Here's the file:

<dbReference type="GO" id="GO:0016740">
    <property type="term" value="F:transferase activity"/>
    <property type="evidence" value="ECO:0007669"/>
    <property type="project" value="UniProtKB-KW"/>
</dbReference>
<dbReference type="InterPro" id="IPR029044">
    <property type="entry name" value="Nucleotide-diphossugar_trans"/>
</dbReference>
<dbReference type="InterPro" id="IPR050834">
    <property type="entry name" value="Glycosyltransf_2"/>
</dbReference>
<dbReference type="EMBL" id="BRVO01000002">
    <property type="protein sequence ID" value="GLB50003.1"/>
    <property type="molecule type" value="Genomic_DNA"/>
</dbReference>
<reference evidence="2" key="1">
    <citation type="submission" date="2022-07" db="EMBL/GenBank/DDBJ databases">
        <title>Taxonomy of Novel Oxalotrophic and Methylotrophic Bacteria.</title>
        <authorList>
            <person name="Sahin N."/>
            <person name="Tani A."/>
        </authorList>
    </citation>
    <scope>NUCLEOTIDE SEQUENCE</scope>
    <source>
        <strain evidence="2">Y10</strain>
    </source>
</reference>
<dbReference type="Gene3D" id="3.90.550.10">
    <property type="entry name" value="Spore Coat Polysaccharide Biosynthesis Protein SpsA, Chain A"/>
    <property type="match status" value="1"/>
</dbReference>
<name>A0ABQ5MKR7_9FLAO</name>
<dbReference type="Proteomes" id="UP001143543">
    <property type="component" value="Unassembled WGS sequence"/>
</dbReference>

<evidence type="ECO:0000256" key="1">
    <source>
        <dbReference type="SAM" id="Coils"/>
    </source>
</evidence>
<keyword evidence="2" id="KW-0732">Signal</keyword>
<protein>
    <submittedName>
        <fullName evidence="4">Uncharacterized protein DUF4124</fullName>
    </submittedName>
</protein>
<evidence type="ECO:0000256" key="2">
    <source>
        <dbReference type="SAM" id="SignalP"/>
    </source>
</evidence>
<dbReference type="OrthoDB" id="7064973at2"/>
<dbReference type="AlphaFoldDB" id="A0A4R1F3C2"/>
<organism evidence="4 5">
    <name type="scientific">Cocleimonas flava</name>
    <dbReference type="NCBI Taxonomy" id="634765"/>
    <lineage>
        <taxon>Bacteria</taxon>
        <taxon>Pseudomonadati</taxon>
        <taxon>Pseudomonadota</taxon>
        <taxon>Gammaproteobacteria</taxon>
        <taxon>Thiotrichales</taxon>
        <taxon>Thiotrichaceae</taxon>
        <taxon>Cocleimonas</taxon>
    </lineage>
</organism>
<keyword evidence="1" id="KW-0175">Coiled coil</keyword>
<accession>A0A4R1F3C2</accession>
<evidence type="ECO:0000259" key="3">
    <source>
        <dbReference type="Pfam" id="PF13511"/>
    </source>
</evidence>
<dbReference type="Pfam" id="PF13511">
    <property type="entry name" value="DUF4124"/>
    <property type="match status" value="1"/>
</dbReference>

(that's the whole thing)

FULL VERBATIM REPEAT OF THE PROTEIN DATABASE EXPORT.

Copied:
<dbReference type="GO" id="GO:0016740">
    <property type="term" value="F:transferase activity"/>
    <property type="evidence" value="ECO:0007669"/>
    <property type="project" value="UniProtKB-KW"/>
</dbReference>
<dbReference type="InterPro" id="IPR029044">
    <property type="entry name" value="Nucleotide-diphossugar_trans"/>
</dbReference>
<dbReference type="InterPro" id="IPR050834">
    <property type="entry name" value="Glycosyltransf_2"/>
</dbReference>
<dbReference type="EMBL" id="BRVO01000002">
    <property type="protein sequence ID" value="GLB50003.1"/>
    <property type="molecule type" value="Genomic_DNA"/>
</dbReference>
<reference evidence="2" key="1">
    <citation type="submission" date="2022-07" db="EMBL/GenBank/DDBJ databases">
        <title>Taxonomy of Novel Oxalotrophic and Methylotrophic Bacteria.</title>
        <authorList>
            <person name="Sahin N."/>
            <person name="Tani A."/>
        </authorList>
    </citation>
    <scope>NUCLEOTIDE SEQUENCE</scope>
    <source>
        <strain evidence="2">Y10</strain>
    </source>
</reference>
<dbReference type="Gene3D" id="3.90.550.10">
    <property type="entry name" value="Spore Coat Polysaccharide Biosynthesis Protein SpsA, Chain A"/>
    <property type="match status" value="1"/>
</dbReference>
<name>A0ABQ5MKR7_9FLAO</name>
<dbReference type="Proteomes" id="UP001143543">
    <property type="component" value="Unassembled WGS sequence"/>
</dbReference>

<evidence type="ECO:0000256" key="1">
    <source>
        <dbReference type="SAM" id="Coils"/>
    </source>
</evidence>
<keyword evidence="2" id="KW-0732">Signal</keyword>
<protein>
    <submittedName>
        <fullName evidence="4">Uncharacterized protein DUF4124</fullName>
    </submittedName>
</protein>
<evidence type="ECO:0000256" key="2">
    <source>
        <dbReference type="SAM" id="SignalP"/>
    </source>
</evidence>
<dbReference type="OrthoDB" id="7064973at2"/>
<dbReference type="AlphaFoldDB" id="A0A4R1F3C2"/>
<organism evidence="4 5">
    <name type="scientific">Cocleimonas flava</name>
    <dbReference type="NCBI Taxonomy" id="634765"/>
    <lineage>
        <taxon>Bacteria</taxon>
        <taxon>Pseudomonadati</taxon>
        <taxon>Pseudomonadota</taxon>
        <taxon>Gammaproteobacteria</taxon>
        <taxon>Thiotrichales</taxon>
        <taxon>Thiotrichaceae</taxon>
        <taxon>Cocleimonas</taxon>
    </lineage>
</organism>
<keyword evidence="1" id="KW-0175">Coiled coil</keyword>
<accession>A0A4R1F3C2</accession>
<evidence type="ECO:0000259" key="3">
    <source>
        <dbReference type="Pfam" id="PF13511"/>
    </source>
</evidence>
<dbReference type="Pfam" id="PF13511">
    <property type="entry name" value="DUF4124"/>
    <property type="match status" value="1"/>
</dbReference>